President Donald Trump is expected to call for a review of a law that has protected social media giants like Twitter, Facebook, and companies like Google, from being held responsible for user-posted content.
The draft of the executive order suggests that the Federal Communications Commission would clarify regulations under Section 230 of the Communications Decency Act. Section 230 exempts online platforms from legal liability for the material that their users post.
The order asks the FCC to examine actions regarding censorship and content editing by companies like Twitter and Facebook forfeiting their protections under section 230.
The executive order would attempt to re-establish a tool that would allow citizens to report cases of online censorship. The tool, known as White House Tech Bias Reporting Tool, would be started back up after its initial brief run, and would collect complaints of online censorship and submit them to the Department of Justice and the Federal Trade Commission.
After complaints were collected, the FTC would be required to review the complaints about any violations against the law, and publicly report them.
The draft order would also require the Attorney General to establish a working group to create and monitor watch-lists of users based on their interactions with content or other users. The group would also monitor online platforms for engaging in unfair and deceptive acts.
The decision was likely spurred by Twitter's decision to tag Trump's May 26 tweets regarding mail-in voting with a link that leads to an article titled "Trump makes unsubstantiated claim that mail-in ballots will lead to voter fraud."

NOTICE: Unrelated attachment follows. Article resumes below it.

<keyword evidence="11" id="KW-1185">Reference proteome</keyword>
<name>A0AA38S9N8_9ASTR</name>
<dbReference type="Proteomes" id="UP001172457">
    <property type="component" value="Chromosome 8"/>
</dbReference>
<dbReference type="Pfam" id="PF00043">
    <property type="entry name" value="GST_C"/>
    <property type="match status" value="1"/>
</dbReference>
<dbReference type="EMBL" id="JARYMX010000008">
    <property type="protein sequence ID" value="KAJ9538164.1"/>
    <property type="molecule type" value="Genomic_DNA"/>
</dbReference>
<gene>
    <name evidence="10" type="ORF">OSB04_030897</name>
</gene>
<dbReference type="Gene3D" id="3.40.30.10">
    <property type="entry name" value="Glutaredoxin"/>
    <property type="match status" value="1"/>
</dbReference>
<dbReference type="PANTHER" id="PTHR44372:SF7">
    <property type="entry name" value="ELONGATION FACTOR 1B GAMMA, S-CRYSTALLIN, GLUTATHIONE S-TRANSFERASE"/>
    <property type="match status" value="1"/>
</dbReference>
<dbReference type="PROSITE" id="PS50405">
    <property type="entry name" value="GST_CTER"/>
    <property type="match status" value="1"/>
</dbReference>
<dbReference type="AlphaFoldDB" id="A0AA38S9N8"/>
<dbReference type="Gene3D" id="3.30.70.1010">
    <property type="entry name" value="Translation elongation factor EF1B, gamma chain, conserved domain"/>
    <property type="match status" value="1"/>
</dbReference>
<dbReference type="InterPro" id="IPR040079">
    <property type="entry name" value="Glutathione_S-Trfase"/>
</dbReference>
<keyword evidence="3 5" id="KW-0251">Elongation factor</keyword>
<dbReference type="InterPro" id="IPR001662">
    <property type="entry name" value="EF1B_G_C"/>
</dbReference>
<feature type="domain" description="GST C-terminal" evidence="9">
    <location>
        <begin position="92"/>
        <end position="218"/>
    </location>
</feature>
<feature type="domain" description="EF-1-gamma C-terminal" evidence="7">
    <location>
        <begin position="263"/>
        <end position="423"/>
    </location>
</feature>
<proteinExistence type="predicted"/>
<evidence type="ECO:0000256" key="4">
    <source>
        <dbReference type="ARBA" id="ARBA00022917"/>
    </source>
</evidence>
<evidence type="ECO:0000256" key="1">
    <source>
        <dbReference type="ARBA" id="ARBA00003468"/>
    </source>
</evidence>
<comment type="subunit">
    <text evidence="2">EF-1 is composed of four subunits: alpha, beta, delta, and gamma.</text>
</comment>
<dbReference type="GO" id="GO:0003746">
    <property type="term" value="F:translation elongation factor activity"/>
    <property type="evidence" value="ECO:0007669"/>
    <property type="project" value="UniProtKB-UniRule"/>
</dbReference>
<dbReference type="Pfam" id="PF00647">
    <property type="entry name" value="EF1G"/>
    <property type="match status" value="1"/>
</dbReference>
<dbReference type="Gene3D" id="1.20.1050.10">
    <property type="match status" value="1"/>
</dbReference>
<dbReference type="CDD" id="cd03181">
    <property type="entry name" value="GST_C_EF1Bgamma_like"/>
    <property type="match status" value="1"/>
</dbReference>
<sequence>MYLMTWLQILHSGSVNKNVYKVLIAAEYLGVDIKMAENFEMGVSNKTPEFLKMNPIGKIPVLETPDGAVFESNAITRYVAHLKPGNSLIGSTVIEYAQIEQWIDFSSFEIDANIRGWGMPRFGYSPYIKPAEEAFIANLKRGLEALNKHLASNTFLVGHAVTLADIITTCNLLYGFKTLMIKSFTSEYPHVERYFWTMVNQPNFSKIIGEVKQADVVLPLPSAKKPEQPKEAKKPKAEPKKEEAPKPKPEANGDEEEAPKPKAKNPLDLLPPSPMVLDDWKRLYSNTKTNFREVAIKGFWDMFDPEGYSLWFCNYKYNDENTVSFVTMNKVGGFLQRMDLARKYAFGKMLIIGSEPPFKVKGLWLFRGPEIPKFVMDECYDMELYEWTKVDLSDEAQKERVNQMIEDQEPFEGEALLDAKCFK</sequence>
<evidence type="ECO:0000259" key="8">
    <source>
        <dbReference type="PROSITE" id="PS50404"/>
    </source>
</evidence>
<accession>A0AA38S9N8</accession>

On May 27, Trump tweeted a vague threat at Twitter, with the sentence "Big action to follow!"
Twitter has now shown that everything we have been saying about them (and their other compatriots) is correct. Big action to follow!— Donald J. Trump (@realDonaldTrump) May 27, 2020
Any challenge to social media will take years to resolve
At present, Twitter does not fall under the the FCC's purview in any way, partly because the venue is a private business not subject to any FCC guidelines or regulations defined by the charter of the agency. Any process to get the FCC involved in regulating social media is lengthy, and will likely take several years both administratively and to work its way through the legal system with the inevitable First Amendment challenges.
Furthermore, the Executive Order doesn't — and can't — change section 230 protections by fiat. Instead, it directs the FCC and FTC to "consider" taking action against platforms, and it isn't yet clear how that will be done, judged, or implemented.
Additionally, the crux of the Executive Order's argument about unfair moderation, doesn't seem to apply to the Tweet that sparked the reaction. Attaching a fact-check link to a social media post, regardless of content, isn't an "edit" to the words of the poster, and therefore, the interpretation that this makes Twitter a "publisher" isn't viable.